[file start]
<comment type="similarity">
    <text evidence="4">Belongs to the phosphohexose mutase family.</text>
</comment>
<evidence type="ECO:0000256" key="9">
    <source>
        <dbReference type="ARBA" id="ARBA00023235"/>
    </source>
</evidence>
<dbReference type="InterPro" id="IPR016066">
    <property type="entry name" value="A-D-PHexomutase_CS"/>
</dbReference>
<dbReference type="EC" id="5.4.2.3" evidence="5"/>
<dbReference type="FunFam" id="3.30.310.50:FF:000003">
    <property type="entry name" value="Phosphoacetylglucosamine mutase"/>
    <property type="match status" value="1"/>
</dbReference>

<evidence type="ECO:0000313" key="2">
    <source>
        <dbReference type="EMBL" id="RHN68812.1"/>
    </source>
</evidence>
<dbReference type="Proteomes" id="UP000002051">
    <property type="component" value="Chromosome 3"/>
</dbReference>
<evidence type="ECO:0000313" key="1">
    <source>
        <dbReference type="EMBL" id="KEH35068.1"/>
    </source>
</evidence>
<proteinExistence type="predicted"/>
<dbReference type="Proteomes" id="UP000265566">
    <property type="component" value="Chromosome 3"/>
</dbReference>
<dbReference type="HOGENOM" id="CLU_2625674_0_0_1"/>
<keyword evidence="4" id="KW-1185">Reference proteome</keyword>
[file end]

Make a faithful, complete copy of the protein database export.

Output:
<comment type="similarity">
    <text evidence="4">Belongs to the phosphohexose mutase family.</text>
</comment>
<evidence type="ECO:0000256" key="9">
    <source>
        <dbReference type="ARBA" id="ARBA00023235"/>
    </source>
</evidence>
<dbReference type="InterPro" id="IPR016066">
    <property type="entry name" value="A-D-PHexomutase_CS"/>
</dbReference>
<dbReference type="EC" id="5.4.2.3" evidence="5"/>
<dbReference type="FunFam" id="3.30.310.50:FF:000003">
    <property type="entry name" value="Phosphoacetylglucosamine mutase"/>
    <property type="match status" value="1"/>
</dbReference>

<evidence type="ECO:0000313" key="2">
    <source>
        <dbReference type="EMBL" id="RHN68812.1"/>
    </source>
</evidence>
<dbReference type="Proteomes" id="UP000002051">
    <property type="component" value="Chromosome 3"/>
</dbReference>
<evidence type="ECO:0000313" key="1">
    <source>
        <dbReference type="EMBL" id="KEH35068.1"/>
    </source>
</evidence>
<proteinExistence type="predicted"/>
<dbReference type="Proteomes" id="UP000265566">
    <property type="component" value="Chromosome 3"/>
</dbReference>
<dbReference type="HOGENOM" id="CLU_2625674_0_0_1"/>
<keyword evidence="4" id="KW-1185">Reference proteome</keyword>